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Back on Raasay a yacht had called in to recover it’s lost tender that had come adrift during the night, methinks it was a good deal fresher than forecast and their inflatable had ended up on the shore below Clachan Croft. The silage at North Bay was at last bagged, the inclement weather of late having held things up.

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Hector’s may not yet be open but Iona’s ‘Larch Box’ certainly was Smile The ‘must visit’ attraction just a stone’s throw from the ferry terminal serves an awesome Brie, Pesto and sun dried tomato toastie amongst other things and that’s what I had for ‘second breakfast’. The muesli, fruit and yoghurt I had for ‘first breakfast’ may taste delicious and be healthy but it just doesn’t keep me going Smile

A spot of fishing

After visiting a few peeps in the village I headed home with the notion to do a spot of fishing for mackerel, my good friend and ‘back to back’ having given me some mackerel feathers on the ferry. By the time I actually got on the water though the day had ‘gone to the dogs’. Sure it was nice enough ashore with a good breeze of south wind to keep the midge at bay, however there was a heavy sky full of mischief and the wind was blasting off the land.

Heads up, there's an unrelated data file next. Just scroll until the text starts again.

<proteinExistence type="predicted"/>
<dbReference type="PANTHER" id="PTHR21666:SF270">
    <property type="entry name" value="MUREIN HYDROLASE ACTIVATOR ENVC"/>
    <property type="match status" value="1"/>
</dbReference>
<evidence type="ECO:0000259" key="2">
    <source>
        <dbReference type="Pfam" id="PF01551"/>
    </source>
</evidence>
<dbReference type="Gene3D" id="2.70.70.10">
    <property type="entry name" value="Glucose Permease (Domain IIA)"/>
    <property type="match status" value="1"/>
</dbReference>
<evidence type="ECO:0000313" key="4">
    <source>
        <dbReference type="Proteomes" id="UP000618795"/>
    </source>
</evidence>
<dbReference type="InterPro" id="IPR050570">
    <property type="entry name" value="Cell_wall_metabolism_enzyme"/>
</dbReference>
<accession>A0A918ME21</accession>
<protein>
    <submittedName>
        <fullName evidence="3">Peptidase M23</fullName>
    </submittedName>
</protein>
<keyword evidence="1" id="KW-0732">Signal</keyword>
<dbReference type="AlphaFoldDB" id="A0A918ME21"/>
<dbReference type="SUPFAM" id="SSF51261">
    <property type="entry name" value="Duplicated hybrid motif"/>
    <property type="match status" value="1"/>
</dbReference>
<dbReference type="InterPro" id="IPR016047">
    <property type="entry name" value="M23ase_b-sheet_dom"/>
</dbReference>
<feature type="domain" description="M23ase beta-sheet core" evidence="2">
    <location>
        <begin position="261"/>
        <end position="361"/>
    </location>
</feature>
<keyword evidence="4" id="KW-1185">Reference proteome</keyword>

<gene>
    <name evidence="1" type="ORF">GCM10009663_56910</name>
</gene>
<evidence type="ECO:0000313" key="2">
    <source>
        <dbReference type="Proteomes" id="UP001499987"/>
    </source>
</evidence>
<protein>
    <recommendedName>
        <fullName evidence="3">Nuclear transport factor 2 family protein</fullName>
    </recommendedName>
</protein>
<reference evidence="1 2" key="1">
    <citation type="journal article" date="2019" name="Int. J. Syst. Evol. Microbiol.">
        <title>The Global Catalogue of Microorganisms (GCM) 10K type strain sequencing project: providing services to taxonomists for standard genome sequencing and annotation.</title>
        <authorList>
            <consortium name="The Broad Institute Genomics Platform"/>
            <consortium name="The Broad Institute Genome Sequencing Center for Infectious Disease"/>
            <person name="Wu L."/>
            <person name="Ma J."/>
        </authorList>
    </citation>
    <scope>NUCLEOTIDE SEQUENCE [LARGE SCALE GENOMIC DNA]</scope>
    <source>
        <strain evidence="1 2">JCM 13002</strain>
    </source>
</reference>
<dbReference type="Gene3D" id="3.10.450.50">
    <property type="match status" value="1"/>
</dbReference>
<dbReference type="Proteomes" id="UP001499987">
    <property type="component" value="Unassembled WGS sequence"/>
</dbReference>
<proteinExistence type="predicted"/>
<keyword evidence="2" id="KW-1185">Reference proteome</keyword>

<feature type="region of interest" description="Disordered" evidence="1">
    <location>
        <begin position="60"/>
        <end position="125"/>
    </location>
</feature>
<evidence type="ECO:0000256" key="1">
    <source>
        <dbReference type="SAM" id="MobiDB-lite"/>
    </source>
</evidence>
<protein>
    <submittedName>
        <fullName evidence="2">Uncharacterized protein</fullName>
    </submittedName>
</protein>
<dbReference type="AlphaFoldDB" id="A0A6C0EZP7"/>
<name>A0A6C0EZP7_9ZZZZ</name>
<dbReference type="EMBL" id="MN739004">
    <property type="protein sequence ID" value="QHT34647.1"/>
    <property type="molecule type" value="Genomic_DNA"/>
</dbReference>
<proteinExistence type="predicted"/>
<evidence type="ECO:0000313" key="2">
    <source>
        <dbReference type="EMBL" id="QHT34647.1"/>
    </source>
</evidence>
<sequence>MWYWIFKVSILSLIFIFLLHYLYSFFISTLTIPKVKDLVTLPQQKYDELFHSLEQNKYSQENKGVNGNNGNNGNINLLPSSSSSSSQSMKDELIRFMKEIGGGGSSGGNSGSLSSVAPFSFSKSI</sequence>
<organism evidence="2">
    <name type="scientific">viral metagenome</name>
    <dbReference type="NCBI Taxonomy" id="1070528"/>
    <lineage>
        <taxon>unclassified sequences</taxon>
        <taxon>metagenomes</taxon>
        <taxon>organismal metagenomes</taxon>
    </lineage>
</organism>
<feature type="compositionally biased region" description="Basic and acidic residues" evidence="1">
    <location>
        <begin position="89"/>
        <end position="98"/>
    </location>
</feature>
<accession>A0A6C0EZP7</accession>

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Camilli had also, rather stupidly forgot to pull in the ‘elephant’s trunk’ last night and his boat was full to the brim with water Sad smile Still it was a first class opportunity to test the ‘self bailing’ capabilities of a 5m Searider and 90HP Tohatsu, I was well impressed Smile What must have been a good ton of water disappeared over the transom and out through the ‘elephant’s trunk’ at the mere push of the throttle.

Once I’d found my fishing spot off Manish point I threw in my line encouraged by the many porpoises around the boat. However it proved to be saithe and not mackerel and after 30 mins I gave up, my fingers bleeding from shaking off dozens of small saithe off me hooks. Sure they would have been fine for bait in the creels but saithe are a bit bland so I just kept a couple for dinner and called it a day.


Long winded fish cakes

With my son on ‘late shift’ and a couple of hours to go before he was home I decided to have a go at fish cakes, not actually realizing what a pure faff they were Smile At first glance it seemed simple enough.

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I filleted the two saithe, added finely diced scallops, chopped spring onions and some milk then cooked it for two mins in the shed Smile That’ll be where I keep the microwave Smile I know I’m eccentric but I don’t like the friggin things Smile Having already mashed the Roosters with butter I drained the milk from the bowl and tipped the contents into the mash along with a heap of crab meat left over from yesterday. Ground black pepper and grated cheese were mixed in, after which I got fed up with the recipe which was telling me to put the mixt in the fridge for half an hour. So instead of that and frying em in flour I covered em in flour and breadcrumbs and baked em in the oven for half an hour at gas mark 6.


They were boodly delicious served up with a tomato salad, three each being more than enough, even for Ross Smile Guess what’s for lunch today, after a visit to the microwave in the shed of course Smile